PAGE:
IDFilter

A fun thing about reading things on the ID sites and then actually checking primary sources is how bizarre Uncommon Descent is as an information filter. I guess this would be an example of the dreaded “framing” of science which I don’t want to fight with my sciblings over. Take for example their discussion of Guillermo Gonzalez’s qualifications in light of his failure to get tenure.

UC says:
“he has had his research featured in Science, Nature, and on the cover of Scientific American.”

Then you see what they’re talking about and you see they’re talking about this negative review of “Privileged Planet” in Nature, a mention of his idea of a galactic habitable zone in an article about someone else’s research in Science (or were they referring to the articles in science about how the DI duped the Smithsonian into showing a documentary about his book?), and a Scientific American article that wasn’t mentioned on the cover as far as I can tell. Gonzalez’s article was in group of articles in SciAm entitled Mysteries of the Milky Way. It looks like, according to DaveScot (so I don’t know if I should believe this), SciAm is embarrassed to have published an IDer and has removed mention of the article being on the cover from their archives. Ha! It must suck to be an IDer. They may call their abuse at the hands of scientific publications (and science in general) McCarthyism, but I think it’s more accurately described as spotting BS and not letting it contaminate your journal.

C’mon internet hive-mind. Give me some more examples of the filtering process where “criticized negatively” or “mentioned” turns into “featured”. Or how articles which are just contained in a special issue become “on the cover”.

(Thanks sparc)

Comments

  1. #1 James McGrath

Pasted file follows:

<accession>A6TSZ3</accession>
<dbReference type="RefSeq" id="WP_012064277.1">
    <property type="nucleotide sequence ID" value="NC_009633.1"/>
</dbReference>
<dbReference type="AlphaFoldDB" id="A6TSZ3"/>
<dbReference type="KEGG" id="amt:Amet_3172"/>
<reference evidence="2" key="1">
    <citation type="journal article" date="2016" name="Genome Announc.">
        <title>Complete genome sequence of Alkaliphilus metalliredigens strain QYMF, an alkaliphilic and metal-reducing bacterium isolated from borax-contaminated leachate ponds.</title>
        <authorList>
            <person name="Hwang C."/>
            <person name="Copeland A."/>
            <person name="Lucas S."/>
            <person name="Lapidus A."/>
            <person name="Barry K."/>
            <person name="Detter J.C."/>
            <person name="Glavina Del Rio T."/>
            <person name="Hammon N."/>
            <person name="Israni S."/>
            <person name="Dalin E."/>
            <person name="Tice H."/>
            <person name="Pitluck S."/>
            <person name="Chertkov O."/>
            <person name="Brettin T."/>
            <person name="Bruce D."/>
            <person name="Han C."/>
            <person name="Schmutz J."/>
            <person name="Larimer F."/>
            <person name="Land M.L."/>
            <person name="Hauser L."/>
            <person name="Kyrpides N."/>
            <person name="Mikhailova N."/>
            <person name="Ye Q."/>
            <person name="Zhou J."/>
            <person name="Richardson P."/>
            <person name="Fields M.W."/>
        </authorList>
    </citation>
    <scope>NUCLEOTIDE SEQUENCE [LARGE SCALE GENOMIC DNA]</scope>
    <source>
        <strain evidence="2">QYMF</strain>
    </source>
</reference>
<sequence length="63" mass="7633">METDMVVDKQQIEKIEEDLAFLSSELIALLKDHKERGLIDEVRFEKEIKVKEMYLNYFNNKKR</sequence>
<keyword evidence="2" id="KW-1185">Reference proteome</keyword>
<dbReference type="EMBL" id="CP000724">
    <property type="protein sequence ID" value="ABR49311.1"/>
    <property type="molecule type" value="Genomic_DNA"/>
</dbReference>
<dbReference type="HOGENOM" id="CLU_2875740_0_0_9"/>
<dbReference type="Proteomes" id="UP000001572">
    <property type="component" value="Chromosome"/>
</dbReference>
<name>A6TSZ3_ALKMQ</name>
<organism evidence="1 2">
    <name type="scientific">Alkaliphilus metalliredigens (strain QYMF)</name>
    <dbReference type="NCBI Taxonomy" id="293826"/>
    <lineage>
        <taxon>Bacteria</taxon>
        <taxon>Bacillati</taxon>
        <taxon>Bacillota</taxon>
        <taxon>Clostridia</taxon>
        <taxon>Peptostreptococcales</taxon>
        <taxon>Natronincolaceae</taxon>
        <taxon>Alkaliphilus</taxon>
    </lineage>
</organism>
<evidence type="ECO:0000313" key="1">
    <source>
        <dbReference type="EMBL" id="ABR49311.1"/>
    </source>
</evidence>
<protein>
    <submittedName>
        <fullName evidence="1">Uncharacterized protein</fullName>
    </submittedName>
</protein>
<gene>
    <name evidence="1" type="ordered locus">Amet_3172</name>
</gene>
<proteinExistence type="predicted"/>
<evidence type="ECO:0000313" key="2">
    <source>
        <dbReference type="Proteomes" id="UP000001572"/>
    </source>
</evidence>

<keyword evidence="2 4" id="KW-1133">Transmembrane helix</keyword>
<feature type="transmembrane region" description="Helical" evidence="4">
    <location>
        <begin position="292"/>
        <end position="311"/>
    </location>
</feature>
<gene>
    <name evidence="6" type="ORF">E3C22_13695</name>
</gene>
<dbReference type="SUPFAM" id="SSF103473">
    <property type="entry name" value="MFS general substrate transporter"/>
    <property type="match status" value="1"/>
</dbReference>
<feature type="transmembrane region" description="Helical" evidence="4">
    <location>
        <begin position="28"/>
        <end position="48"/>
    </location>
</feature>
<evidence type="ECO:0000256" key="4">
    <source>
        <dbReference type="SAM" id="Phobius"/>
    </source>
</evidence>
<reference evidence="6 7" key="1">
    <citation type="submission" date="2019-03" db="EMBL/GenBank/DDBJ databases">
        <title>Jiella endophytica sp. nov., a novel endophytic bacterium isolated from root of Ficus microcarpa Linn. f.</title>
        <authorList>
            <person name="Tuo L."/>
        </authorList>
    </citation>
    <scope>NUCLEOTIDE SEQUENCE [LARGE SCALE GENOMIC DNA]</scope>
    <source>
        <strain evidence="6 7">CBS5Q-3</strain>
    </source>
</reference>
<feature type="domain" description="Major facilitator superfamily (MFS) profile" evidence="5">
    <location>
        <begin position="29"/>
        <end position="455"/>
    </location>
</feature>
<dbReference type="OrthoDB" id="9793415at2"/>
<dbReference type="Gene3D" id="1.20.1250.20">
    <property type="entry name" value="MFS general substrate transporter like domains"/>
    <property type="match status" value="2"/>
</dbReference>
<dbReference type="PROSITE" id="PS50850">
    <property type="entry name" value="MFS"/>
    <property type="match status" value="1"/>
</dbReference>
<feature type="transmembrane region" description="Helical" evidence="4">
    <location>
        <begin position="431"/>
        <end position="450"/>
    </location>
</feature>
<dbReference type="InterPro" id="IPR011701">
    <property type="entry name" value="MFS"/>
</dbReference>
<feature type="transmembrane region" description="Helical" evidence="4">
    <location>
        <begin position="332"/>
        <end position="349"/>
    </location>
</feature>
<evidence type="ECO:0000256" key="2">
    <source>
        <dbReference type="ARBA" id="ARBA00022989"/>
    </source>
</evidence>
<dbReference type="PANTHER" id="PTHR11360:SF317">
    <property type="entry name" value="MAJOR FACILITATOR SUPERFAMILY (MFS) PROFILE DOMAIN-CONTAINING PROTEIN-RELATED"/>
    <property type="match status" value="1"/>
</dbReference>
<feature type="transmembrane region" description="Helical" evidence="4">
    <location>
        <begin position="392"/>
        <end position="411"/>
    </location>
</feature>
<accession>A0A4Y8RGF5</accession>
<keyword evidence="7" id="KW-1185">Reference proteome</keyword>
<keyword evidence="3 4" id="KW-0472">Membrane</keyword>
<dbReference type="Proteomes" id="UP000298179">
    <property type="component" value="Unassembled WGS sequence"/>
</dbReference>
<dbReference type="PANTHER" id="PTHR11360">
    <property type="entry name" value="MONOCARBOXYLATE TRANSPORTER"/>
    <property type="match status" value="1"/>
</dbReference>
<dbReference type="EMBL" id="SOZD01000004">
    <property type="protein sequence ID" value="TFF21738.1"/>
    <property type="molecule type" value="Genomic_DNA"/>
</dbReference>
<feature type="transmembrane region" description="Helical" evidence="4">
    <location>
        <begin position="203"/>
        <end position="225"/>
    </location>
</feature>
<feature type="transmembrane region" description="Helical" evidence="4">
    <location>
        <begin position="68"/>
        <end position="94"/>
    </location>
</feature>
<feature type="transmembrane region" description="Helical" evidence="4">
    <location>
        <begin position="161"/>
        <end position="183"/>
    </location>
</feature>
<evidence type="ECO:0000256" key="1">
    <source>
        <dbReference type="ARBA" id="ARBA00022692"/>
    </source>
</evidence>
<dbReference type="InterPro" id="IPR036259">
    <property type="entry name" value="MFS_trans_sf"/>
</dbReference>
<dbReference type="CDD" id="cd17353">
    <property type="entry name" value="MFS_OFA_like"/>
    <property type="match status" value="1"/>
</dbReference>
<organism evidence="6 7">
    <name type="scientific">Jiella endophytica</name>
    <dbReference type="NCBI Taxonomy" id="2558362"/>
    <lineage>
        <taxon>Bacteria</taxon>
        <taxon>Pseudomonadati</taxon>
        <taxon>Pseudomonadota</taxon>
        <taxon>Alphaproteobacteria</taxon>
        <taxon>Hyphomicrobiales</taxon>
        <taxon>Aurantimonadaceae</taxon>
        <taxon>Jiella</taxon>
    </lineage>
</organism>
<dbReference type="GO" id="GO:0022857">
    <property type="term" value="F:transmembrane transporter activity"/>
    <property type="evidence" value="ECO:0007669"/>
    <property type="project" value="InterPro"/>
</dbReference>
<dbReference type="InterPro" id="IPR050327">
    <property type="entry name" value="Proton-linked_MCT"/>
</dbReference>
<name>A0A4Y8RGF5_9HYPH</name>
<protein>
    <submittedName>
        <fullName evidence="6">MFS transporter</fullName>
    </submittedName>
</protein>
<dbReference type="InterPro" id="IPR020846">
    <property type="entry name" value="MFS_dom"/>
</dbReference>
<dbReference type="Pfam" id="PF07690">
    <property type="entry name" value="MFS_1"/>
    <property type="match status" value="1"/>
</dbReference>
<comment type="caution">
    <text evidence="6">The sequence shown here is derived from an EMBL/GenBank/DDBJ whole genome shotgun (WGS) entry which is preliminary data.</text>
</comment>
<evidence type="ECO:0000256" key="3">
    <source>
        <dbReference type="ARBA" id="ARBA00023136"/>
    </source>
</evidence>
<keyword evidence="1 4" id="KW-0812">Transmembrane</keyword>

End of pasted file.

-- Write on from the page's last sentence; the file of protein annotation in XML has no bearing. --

May 15, 2007

    This reminds me of a youth hostel in Waterford in Ireland that boasted of being recommended in the Rough Guide to Ireland. When I stayed there, someone else staying there had the Rough Guide with them and looked it up, and it said something like “OK for the price, but female travellers off-season should be warned about the proprietor’s sleazy innuendo”. What a “recommendation”!

  2. #2 MarkH
    May 15, 2007

    A further note UC links a full copy of the article (PDF) in SciAm. It’s an interesting idea – that you can define a zone of habitability in the galaxy – but it seems full of false assumptions. The biggest problem is assuming that because life evolved the way it did on earth that it will necessarily have to evolve the same way every time or that nature can’t find different solutions based upon the raw materials available. When we find living things everywhere from the depths of the ocean, to feeding off of radiation in the earths crust, to virtually every inch of the planet, it suggests life finds ways to explore every niche.

    Finally, even if we were the only ones to exist in the universe it still isn’t clear to me why they like this idea so much.

  3. #3 John Pieret
    May 15, 2007

    Scientific American has weighed ine on this now.

  4. #4 MarkH
    May 15, 2007

    Good link. I like how they mock DaveScot’s conspiracy theory.

  5. #5 slpage
    May 15, 2007

    This reminds me of how, after being interviewed in Nature and having his purely religious motivations for being an IDcreationist exposed, Salvado Cordova spammed many – perhaps dozens – discussion boards with posts with intriguing titles similar to things like ‘Salvador Cordova featured in prestigious scientific journal’…